Global cost per victim rises but UK cost plummets as Brits ‘become more aware of scams’

Cost of cybercrime in the UK falls by £1 billion

The cost of cybercrime has plummeted by a billion pounds in the last year, a report has found.

The annual Norton Report shows that the cost of cybercrime in the UK during 2013 was £826 million, dropping from £1.8 billion in 2012.

However, despite the massive decrease in the UK, the cost of cybercrime for individuals worldwide affected has risen.

“Globally, the cost per victim is up,” explained Sian John, security strategist at Symantec, which published the report, “but in the UK the cost is down quite significantly.”

The report stated that the average cost per victim in the UK had decreased from £144 in 2012, to £101 in 2013.

“This is due to cybercriminals shifting tactics, perhaps as Brits become more aware of scams,” said John.

“Criminals also use tactics where there is a lower cost per head to victims, as they believe scams like this have a higher chance of escaping notice, and as the number of victims has remained static, they are clearly still making money from online fraud.”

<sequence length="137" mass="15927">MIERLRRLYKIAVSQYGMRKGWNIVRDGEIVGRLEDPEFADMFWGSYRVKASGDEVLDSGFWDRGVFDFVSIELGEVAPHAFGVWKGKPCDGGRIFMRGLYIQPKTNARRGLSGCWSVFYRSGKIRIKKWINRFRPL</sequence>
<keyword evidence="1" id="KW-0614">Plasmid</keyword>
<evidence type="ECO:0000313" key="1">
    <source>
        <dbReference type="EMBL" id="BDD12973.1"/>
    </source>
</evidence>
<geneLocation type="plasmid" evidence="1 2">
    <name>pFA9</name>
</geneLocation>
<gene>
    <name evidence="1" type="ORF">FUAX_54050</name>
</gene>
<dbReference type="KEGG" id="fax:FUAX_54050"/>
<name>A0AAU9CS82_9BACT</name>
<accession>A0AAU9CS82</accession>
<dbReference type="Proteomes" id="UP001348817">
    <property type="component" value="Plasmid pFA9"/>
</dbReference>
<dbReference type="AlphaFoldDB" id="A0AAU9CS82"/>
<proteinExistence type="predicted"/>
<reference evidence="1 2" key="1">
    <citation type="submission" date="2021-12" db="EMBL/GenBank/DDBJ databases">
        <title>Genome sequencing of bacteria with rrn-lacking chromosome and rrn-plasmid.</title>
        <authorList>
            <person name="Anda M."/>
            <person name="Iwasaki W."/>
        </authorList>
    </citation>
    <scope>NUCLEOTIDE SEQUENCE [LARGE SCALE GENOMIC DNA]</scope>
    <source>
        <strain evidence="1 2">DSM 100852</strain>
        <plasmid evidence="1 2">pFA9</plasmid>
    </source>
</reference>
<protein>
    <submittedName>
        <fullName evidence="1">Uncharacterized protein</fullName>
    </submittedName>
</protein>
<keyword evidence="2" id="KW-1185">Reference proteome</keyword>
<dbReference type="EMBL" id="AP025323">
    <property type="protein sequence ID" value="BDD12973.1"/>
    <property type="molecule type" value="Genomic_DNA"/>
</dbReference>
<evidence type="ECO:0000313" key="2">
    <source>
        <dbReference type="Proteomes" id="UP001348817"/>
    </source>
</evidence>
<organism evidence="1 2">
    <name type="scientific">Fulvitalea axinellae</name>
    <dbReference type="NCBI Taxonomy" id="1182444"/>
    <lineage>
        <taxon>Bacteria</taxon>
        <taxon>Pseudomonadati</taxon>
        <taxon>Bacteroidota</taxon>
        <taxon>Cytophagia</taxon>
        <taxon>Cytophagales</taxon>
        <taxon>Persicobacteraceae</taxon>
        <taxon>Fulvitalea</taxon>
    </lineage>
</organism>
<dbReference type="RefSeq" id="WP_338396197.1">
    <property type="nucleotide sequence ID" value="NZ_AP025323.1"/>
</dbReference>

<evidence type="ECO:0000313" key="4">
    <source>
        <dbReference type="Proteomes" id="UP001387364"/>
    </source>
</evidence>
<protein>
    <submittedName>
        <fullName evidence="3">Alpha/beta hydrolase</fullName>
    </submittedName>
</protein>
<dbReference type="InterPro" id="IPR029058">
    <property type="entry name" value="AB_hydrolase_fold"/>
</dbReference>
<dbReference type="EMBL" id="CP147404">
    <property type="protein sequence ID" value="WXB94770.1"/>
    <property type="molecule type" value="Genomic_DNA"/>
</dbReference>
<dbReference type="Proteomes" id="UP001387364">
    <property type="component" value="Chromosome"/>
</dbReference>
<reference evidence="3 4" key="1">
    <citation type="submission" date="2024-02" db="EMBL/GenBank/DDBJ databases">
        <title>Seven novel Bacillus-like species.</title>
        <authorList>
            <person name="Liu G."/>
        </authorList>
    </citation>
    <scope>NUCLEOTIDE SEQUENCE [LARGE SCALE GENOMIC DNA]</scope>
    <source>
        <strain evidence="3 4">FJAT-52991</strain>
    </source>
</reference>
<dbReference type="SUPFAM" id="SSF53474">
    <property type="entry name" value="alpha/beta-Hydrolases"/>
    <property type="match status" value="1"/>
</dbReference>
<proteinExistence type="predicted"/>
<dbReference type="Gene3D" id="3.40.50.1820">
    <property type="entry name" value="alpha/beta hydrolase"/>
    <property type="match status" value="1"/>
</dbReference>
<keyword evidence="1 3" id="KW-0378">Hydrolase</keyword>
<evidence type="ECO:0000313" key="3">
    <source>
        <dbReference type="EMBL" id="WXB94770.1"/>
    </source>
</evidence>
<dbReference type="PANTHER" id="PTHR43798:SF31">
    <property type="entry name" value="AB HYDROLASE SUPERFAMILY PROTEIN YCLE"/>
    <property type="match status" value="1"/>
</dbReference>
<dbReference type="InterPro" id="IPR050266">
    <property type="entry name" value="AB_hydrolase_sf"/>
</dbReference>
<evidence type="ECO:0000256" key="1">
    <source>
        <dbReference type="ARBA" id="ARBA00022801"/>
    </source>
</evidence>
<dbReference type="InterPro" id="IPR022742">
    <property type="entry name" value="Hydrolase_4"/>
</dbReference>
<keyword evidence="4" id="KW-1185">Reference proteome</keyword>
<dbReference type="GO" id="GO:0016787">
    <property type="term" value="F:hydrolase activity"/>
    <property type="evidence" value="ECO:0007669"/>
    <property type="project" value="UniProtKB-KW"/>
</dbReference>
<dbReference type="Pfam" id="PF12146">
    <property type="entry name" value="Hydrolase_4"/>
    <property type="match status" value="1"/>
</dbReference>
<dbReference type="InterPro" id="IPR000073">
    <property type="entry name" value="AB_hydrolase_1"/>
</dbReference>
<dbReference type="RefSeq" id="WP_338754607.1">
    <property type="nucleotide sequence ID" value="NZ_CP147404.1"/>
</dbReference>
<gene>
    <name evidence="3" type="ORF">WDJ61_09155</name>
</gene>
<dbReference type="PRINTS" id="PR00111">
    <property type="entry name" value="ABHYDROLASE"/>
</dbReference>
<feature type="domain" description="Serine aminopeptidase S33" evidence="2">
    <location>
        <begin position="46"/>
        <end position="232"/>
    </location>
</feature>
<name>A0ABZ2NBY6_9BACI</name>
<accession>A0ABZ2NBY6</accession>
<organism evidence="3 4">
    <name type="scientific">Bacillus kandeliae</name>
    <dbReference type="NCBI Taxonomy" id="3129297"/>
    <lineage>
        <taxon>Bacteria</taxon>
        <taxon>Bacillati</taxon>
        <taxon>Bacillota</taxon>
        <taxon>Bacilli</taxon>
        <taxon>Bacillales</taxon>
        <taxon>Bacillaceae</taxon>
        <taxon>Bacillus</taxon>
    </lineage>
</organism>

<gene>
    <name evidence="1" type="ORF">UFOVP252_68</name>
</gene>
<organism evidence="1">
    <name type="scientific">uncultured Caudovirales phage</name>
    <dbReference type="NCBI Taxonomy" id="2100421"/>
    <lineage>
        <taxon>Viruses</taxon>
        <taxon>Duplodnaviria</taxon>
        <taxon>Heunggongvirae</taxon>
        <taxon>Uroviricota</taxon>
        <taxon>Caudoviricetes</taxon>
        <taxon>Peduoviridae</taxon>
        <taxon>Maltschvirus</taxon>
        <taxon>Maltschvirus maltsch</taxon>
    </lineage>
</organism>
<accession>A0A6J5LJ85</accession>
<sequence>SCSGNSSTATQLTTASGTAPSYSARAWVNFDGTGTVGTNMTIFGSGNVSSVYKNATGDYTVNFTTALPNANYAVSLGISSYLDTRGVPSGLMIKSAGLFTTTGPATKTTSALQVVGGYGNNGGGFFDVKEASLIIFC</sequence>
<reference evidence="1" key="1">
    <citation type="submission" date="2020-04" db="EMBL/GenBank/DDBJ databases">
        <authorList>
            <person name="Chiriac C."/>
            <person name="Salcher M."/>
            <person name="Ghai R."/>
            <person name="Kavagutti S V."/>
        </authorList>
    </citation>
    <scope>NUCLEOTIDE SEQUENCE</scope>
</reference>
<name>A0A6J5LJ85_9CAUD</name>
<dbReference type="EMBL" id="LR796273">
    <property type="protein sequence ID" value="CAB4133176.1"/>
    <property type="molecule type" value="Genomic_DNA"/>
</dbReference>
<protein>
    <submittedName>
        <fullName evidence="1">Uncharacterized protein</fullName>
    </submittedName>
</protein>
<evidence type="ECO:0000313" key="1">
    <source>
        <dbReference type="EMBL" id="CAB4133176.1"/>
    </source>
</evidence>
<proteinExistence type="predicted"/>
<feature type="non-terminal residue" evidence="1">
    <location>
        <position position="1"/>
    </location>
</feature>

John explained that the shift in tactics by criminals included the increased use of “more sophisticated attacks, such as ransomware and spear-phishing.”

The increased global cost may also be due to the increased adoption of Bring Your Own Device policies in businesses.

“Findings from the Norton Report [show] that 49 per cent of global consumers use their personal mobile device for both work and play," said John.

"This creates entirely new security risks for enterprises as cybercriminals have the potential to access even more valuable information.”

 Image of hacker courtesy of

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